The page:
Comment: Stef Wyman discusses the recent events surrounding British Cycling, Shane Sutton, and sexism within cycling

700 words, that’s all I’ve got. House of Cards got four series and to be fair this might be cycling’s equivalent.

I see comments targeted at British Cycling, but they aren’t the bad guys. British Cycling is an organisation with some amazing staff and dedicated coaches. We need to break down the target of “British Cycling” comments; there are four groups, as I understand: British Cycling (BC), World Class Performance (WCP), Team Sky, and then a sprinkling of potentially rouge individuals (allegedly).

Have I seen, heard or known of issues; of course, lots of people feel aggrieved, but it’s usually WCP (the lottery funded race element) that complaints are targeted at, not BC (the administration element).

But in all the years I’ve been involved in women’s cycling, my direct contact with WCP could be counted on one hand. I’ve worked with amazing riders over the years, but WCP are a closed book.

They know we exist, but we’re insignificant to them. It feels to me like we are governed by a few, who operate with an air of entitlement. I want a fair and accountable BC, WCP and Team Sky all working with separate staff, from separate bases, with zero cross over, other than selected riders. I’d like question marks removed.

The current issues aren’t centred on sexism, equality and prejudice, the problem is the culture: it’s a them and us situation. Our national road champion made a bit of a booboo with his tweets.

>>> Peter Kennaugh apologises for tweets criticising Emma Pooley’s sexism claims

He’s a hero to many, girls and boys, but he must remember there are three sides to every story: Their Side, Your Side, and Twitter’s Side. If you don’t want twitter’s side, don’t tweet it.

Much has been made about equality but we aren’t even asking for real equality, just a fair crack of the whip. Emma Pooley isn’t “self-centred” and she’s had to get over a lot. A call for a women’s Team Sky by Emma, a podium finisher in a Grand Tour (something I’m guessing Mr Kennaugh is aspiring to be) is old news.

I’m confident in saying Emma wasn’t asking for £24m per annum, the reported budget of Team Sky. She’d be looking at around £1m to put an unrivalled women’s team in place. That team would have been the chicken; people in the UK knowing about the women’s Giro d’Italia is the egg.

We’ve heard that Shane Sutton is a straight shooter, I’m cool with that, but nasty isn’t all you can shoot straight. Perhaps he’s “bad cop”, but in recent years he’s lacked a good cop sidekick.

The culture in BC & WCP isn’t helping educate riders in what’s seemingly obvious to others, separate academy systems in different countries isn’t helping. But all the blame isn’t just on WCP, Sutton, Dave Brailsford, etc. Accusing eyes should be peering into boardrooms, where these outrageous decisions are made to exclude women from cycling budgets.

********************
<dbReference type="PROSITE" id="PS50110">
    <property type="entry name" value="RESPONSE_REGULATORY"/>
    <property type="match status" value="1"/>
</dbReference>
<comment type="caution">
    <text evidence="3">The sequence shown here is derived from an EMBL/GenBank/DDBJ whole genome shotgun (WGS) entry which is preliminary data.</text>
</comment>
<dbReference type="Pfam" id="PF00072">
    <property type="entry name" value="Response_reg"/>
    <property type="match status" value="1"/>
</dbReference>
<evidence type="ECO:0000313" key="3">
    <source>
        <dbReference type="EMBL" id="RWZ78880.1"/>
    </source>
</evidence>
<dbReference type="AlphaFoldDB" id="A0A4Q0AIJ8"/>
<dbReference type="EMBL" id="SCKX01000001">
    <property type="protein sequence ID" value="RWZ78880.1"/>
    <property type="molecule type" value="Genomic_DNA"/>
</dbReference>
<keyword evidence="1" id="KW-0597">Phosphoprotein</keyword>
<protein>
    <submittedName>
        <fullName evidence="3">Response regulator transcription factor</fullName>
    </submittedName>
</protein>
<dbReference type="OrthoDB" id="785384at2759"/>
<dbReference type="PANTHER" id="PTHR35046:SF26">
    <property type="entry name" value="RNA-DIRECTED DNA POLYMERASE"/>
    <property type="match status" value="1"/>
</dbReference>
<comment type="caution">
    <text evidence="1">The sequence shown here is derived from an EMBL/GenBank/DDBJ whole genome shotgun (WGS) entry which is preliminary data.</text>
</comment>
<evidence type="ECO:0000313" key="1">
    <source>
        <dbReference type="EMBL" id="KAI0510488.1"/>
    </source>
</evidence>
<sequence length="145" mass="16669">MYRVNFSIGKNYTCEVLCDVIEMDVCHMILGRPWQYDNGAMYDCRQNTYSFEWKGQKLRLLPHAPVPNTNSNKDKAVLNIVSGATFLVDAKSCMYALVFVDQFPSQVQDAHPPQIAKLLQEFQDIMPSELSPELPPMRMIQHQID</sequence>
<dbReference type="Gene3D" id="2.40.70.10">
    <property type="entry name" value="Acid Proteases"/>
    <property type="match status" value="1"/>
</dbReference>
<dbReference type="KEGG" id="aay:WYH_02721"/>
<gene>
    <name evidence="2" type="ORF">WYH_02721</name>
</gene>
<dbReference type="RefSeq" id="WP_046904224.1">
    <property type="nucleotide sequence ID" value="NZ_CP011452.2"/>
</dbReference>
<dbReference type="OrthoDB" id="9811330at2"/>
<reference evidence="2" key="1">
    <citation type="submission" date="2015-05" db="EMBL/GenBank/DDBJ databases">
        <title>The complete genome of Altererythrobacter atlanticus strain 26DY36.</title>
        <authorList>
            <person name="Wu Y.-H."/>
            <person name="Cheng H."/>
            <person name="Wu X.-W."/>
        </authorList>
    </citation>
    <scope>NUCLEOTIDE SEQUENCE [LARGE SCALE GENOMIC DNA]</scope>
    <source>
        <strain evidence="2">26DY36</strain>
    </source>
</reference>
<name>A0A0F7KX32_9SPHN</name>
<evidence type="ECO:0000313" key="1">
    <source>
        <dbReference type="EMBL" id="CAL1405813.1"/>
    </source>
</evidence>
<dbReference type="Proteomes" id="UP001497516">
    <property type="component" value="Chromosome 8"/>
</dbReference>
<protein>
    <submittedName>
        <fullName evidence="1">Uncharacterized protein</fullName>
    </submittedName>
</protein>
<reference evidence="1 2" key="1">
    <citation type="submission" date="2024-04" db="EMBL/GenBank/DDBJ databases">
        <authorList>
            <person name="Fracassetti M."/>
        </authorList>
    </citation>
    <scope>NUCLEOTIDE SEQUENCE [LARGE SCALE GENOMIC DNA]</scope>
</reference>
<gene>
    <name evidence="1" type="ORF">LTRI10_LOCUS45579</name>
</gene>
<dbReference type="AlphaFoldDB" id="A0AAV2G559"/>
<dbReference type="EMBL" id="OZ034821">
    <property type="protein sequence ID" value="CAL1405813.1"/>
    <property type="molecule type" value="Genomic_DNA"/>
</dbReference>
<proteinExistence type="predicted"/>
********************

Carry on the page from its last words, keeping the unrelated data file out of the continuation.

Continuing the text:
Perhaps if those sponsoring teams had a recently calibrated moral compass, there would be greater pressure to change the culture. We need to check we have the latest firmware update.


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Will this furore affect the team performance in Rio? Absolutely not, provided selections are correct, our riders will go there and battle hard for every medal. We are the richest cycling nation, expectations are high.

But Shane was the performance director, meaning he directed. The coaches with the day-to-day contact with the riders are still there, working hard. This might bring the team together. They’ll move on, perform to their maximum, that’s how winners work.

We have to remember that as coaches, directors and motivators (to many), WCP enjoy unparalleled success, all be it with unparalleled budgets. They’ve been called all sorts of things this week, because allegedly they called people all sorts of things over the past years. But we have to respect their success, and hope in the future we can find a new method to repeat that success in a new happy harmony.

Much of this allegedly unhappy period behind closed doors at WCP & BC was under the watch of Brian Cookson. He passed over to the UCI, giving us new hope, for several minutes, that the system might change. Broken promises followed, buried under piles of frustration, as women’s cycling treads water awaiting real change.

I turn to movies and music for my escapism in life. The last week has taken me back to real classic, Team America. They claim in this marionette masterpiece there are three types of people in this world, and this week we’ve seen all three clearly on display.

But maybe, going forward, a fourth kind of person will be found, who’ll not only provide us the stability we need in cycling in the UK, but also ensure a sequel to this classic movie is brought to the big screen sooner rather than later.

Stef Wyman is owner of women’s cycling team Matrix Fitness p/b Corley Cycles and husband of champion cyclocross rider Helen Wyman